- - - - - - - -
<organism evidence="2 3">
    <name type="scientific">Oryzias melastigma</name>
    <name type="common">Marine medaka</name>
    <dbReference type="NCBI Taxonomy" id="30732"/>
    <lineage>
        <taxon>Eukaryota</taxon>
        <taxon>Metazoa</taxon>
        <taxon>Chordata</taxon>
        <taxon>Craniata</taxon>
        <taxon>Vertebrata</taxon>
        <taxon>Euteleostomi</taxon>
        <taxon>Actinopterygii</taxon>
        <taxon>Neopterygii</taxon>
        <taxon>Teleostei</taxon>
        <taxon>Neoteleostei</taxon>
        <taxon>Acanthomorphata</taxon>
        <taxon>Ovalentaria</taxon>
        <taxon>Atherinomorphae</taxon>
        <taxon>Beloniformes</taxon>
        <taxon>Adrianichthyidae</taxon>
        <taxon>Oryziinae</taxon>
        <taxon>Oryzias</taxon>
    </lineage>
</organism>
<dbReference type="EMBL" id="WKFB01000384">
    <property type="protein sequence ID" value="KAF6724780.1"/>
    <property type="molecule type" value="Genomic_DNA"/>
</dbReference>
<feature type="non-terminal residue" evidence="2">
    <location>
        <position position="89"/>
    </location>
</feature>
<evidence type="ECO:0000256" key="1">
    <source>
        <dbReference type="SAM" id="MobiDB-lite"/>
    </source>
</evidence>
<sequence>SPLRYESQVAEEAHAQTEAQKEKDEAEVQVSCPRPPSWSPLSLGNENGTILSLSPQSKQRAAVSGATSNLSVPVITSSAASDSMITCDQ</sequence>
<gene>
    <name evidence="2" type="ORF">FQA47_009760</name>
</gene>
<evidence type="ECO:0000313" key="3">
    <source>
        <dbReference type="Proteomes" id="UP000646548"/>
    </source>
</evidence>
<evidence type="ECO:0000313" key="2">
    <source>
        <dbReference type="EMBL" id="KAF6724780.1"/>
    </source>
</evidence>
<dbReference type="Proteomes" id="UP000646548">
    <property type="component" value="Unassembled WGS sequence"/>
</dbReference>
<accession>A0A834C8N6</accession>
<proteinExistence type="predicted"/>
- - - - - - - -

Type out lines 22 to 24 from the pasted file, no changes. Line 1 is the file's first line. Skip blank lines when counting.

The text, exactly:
        <taxon>Oryzias</taxon>
    </lineage>
</organism>